The Car Man – based on Bizet’s Carmen – set in 1950s America, is Matthew Bourne’s take on the fiery tale of desire, passion and betrayal. Basically, a lack of morals all round!
Set in a small-town garage, instead of soldiers we have very raucous car mechanics and the factory girls of Bizet are the local girls who hang around the café. Carmen in this case is the flighty wife of the older garage owner, the Car Man of the title a visiting mechanic looking for work.
Saddlers Wells dancers are sensational, of course, the routines fast, exciting and fantastically athletic – you cannot believe their stamina to keep this pace going throughout. The basic story of Carmen is there, all the girls tease the men provocatively, Carmen loathes her drunken, boorish husband and craves excitement, then a handsome stranger comes to town to stir things up. Ultimately, it ends in tragedy. The starting titles for this live broadcast say “suitable for age 12+ years”. My personal view? There is no way I would take anyone under 18 (well, 16 I suppose!) as the whole performance is sexually charged with underlying themes of violence and simulated sex to music throughout.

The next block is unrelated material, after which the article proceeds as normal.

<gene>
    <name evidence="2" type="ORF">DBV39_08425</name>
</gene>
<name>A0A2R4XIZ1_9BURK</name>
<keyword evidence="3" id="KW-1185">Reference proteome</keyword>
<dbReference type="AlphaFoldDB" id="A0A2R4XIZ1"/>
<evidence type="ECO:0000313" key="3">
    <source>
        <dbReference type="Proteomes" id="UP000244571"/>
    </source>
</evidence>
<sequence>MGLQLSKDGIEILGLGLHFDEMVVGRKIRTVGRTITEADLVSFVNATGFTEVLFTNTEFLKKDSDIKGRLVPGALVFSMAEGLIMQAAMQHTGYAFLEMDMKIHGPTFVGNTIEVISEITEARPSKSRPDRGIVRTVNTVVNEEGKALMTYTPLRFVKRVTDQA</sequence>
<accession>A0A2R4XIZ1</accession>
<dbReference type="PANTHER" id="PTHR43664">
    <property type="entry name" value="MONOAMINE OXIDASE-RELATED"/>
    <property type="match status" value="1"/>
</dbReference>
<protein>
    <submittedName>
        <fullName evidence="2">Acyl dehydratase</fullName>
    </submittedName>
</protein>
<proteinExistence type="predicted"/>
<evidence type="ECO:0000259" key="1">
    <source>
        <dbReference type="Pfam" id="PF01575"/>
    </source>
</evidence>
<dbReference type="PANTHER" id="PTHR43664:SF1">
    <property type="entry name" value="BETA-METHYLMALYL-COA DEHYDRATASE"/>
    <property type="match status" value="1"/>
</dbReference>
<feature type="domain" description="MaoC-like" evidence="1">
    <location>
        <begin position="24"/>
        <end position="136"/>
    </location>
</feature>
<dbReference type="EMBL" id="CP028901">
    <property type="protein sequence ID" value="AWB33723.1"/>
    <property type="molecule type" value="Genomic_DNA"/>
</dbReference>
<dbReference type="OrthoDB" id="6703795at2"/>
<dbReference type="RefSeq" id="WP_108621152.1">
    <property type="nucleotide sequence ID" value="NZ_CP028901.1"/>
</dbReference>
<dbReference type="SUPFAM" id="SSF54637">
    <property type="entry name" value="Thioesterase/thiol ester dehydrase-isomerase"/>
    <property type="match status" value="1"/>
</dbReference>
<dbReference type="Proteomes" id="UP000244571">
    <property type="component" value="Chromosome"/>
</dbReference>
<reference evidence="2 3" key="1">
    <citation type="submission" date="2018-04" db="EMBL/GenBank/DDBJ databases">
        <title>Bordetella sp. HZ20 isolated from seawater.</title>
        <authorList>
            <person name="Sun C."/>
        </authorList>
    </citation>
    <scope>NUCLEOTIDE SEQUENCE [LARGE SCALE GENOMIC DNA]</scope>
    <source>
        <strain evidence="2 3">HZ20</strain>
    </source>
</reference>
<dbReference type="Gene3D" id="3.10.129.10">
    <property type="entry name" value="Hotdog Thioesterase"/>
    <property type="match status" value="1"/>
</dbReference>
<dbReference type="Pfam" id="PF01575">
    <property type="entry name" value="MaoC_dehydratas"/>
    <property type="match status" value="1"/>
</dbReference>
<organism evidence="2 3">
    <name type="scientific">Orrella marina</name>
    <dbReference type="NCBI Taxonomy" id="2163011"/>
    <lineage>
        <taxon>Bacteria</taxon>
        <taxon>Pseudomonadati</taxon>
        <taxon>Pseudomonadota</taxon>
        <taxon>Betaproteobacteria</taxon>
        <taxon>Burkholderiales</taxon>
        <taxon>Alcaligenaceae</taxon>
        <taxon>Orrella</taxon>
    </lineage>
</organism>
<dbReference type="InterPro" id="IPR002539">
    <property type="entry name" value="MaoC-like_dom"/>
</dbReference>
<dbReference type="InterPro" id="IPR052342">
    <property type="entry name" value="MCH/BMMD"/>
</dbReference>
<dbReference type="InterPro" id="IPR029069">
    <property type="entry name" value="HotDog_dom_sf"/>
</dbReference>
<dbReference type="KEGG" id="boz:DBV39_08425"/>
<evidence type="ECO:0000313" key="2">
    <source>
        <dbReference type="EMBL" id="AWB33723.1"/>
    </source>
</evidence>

There are some brilliant touches you would expect from Bourne, including a spoof mini-ballet (like his Swan Lake production) in the nightclub the main characters looking on, bored, as three dancers ham it up with lots of exaggerated airy-fairy hand movements! There is also a great scene of the mechanics in the shower after work, lots of steam and a strategically placed narrow board to protect their modesty. However, the prison scene is disturbing to watch, and a Banquo’s Ghost routine very creepy.
All-round superb performances from the whole cast, the high-octane acrobatic routines leading to violence, murder or sultry lovemaking in the sweat-inducing heat. Homosexuality is a strong underlying theme, as you would expect from Matthew Bourne’s interpretation, but overall it was a fantastic performance with all the wonderful music of Bizet thrown in.